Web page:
Bow Pass
2069 m
6787 ft

Province Park Map Latitude Longitude UTM Grid Ref
51; 43; 15
116; 29; 30
Headwaters N or E Headwaters S or W Adjacnt Mtn N or W Adjacnt Mtn S or E
Mistaya River
Bow River
Mount Jimmy Simpson
Observation Peak

Named by Named for Other Names Year Named

Location: The pass takes its name from the Bow River whose headwaters flow to southeast from the pass.
Bow Summit

Other Information
Photo: Looking south from the summit of Bow Pass


Highway #93 travels over this pass, the highest road in Canada’s national parks. Its northern slopes are made up of a gently sloping wedge of meadow with clumps of low bushes and trees.

Upon reaching this important divide it is still well worth the time to pull over and enjoy the distant peaks, including Sunwapta Peak, that can be seen beyond the headwaters of the Saskatchewan River to the north. The Mistaya River Valley follows a very straight line, paralleling the general northwest-southeast trend of the mountain ranges and this enables us to see mountains beyond the next pass to the north, Sunwapta at the Columbia Icefields.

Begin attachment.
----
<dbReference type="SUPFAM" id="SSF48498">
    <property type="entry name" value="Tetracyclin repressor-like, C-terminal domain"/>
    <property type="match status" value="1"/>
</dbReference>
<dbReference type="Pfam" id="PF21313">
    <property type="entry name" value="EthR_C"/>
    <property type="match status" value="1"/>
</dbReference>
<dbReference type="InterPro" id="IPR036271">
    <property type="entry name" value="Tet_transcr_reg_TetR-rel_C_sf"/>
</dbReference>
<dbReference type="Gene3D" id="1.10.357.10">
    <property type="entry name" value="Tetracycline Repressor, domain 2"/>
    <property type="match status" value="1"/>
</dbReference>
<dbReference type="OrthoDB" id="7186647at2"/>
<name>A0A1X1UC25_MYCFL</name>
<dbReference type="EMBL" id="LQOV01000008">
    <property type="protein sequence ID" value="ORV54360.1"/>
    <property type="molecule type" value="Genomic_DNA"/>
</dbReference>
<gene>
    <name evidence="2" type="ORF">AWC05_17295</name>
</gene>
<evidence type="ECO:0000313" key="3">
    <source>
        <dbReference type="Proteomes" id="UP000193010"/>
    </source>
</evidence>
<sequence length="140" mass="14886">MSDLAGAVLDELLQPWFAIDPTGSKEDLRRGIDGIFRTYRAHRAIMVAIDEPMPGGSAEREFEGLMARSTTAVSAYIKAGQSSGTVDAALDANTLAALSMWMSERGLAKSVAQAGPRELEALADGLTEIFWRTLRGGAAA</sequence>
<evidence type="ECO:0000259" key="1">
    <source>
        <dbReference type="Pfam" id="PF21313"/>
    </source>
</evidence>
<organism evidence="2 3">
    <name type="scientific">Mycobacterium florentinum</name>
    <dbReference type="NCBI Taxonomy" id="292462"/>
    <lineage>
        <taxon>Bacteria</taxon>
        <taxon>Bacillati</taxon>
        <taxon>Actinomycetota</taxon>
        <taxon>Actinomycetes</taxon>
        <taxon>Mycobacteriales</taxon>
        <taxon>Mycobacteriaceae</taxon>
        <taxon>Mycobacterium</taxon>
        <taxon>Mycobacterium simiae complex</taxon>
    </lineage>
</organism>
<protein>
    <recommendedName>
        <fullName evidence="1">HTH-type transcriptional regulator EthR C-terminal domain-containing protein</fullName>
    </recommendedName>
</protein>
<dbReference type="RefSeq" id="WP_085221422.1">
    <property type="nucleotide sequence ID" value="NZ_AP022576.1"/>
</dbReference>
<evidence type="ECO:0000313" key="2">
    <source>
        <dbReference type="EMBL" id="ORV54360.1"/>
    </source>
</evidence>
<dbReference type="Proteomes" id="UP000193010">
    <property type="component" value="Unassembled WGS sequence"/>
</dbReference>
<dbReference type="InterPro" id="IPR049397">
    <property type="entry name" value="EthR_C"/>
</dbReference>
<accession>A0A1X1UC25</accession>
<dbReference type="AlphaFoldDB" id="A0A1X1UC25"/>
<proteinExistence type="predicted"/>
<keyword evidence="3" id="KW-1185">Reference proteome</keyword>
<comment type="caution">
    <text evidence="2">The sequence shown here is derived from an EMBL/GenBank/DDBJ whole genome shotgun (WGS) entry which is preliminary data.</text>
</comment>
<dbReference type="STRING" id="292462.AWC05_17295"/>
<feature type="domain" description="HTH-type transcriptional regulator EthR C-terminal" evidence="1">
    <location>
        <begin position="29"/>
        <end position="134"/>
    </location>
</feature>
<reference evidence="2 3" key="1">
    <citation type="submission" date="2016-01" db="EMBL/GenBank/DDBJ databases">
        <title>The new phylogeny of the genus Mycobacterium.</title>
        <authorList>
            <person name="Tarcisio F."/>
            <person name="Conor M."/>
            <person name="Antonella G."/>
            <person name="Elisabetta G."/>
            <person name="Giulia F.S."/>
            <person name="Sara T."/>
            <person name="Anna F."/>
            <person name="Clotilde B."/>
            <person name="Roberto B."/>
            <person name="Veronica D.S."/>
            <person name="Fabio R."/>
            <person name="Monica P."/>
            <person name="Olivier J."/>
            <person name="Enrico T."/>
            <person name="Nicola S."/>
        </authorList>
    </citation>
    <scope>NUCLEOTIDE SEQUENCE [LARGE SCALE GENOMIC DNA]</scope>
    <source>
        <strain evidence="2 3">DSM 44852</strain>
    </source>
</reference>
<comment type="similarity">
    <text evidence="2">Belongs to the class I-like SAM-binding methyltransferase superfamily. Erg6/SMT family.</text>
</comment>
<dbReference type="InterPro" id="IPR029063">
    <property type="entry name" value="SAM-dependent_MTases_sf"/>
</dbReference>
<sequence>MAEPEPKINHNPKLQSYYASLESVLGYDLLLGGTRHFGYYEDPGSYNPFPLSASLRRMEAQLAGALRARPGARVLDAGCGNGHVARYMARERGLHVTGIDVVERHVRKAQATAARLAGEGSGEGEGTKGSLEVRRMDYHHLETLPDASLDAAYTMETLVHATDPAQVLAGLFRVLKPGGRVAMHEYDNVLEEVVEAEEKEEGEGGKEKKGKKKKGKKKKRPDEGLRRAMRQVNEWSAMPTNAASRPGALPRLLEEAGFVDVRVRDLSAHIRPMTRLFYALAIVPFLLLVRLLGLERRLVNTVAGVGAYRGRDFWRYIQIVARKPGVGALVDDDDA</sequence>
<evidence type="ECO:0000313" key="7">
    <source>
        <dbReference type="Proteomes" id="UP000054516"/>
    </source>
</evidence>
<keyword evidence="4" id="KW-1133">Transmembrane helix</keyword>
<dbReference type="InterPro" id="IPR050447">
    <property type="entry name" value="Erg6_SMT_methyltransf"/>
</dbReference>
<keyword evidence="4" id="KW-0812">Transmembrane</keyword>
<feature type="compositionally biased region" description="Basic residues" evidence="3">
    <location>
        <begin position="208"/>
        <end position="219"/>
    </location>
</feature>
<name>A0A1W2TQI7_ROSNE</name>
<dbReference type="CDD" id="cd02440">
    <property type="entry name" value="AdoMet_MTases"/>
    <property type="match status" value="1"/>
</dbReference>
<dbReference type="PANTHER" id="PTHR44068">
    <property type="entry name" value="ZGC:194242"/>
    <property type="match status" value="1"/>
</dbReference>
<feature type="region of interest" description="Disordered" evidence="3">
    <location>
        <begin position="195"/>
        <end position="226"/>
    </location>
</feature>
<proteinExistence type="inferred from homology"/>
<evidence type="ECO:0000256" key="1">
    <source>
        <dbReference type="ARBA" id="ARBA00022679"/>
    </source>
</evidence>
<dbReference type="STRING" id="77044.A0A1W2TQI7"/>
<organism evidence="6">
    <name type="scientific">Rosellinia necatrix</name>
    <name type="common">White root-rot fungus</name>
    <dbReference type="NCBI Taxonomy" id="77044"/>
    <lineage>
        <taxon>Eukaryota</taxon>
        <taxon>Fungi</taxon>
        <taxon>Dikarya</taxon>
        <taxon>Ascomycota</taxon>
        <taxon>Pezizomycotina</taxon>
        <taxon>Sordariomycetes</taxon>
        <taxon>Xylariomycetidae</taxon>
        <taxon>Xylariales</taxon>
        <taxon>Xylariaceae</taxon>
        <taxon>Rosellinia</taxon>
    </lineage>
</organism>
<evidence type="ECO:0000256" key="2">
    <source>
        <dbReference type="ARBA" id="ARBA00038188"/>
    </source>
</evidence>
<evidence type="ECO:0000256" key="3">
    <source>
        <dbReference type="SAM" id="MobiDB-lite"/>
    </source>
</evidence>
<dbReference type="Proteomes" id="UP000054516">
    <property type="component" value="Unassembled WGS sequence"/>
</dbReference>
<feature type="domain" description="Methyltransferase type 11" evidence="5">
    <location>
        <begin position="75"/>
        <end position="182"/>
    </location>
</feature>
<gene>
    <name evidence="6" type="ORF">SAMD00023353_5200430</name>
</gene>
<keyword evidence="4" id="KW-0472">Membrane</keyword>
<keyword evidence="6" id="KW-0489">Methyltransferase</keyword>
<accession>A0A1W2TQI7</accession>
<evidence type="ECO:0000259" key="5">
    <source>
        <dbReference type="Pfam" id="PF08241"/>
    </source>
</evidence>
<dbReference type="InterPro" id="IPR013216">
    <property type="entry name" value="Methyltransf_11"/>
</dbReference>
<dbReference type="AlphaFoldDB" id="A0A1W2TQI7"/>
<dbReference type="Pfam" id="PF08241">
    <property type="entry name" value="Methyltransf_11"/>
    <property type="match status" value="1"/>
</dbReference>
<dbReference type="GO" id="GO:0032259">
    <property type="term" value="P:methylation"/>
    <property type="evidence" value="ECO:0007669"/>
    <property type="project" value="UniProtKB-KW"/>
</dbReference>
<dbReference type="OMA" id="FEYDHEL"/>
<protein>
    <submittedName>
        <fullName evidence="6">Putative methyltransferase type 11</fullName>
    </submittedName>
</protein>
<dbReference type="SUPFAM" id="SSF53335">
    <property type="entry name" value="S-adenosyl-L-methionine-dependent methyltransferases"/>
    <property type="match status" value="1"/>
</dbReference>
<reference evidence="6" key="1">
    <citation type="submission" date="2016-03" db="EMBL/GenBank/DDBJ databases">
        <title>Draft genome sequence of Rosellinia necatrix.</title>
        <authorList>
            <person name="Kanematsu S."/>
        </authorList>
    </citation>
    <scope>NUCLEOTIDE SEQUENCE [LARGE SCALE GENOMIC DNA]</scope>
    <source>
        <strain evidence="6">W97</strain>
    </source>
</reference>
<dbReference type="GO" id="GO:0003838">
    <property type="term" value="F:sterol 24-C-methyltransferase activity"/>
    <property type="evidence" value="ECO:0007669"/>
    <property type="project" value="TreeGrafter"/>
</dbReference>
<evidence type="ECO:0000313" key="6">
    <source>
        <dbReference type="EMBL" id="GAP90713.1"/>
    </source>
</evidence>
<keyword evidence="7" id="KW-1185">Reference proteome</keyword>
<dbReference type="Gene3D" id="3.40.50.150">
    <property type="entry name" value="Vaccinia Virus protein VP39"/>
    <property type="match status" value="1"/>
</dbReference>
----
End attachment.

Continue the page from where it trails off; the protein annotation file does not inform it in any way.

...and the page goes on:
Walter Wilcox travelled over Bow Pass in 1896. In his book, "The Canadian Rockies," he describes the pass as follows: "Open, treeless moors, abounding in irregular mounds and depressions, covered with a scant growth of grass, stunted willows, and a dwarfed underbrush, extended in a gradually rising valley to a pass about three miles north-west of the lake (Bow Lake). The view on the other side of the pass is one of the most inspiring in the mountains. The slope drops suddenly a thousand feet and discloses the entire length of Bear (Mistaya) Creek Valley, or the Little Fork of the Saskatchewan."

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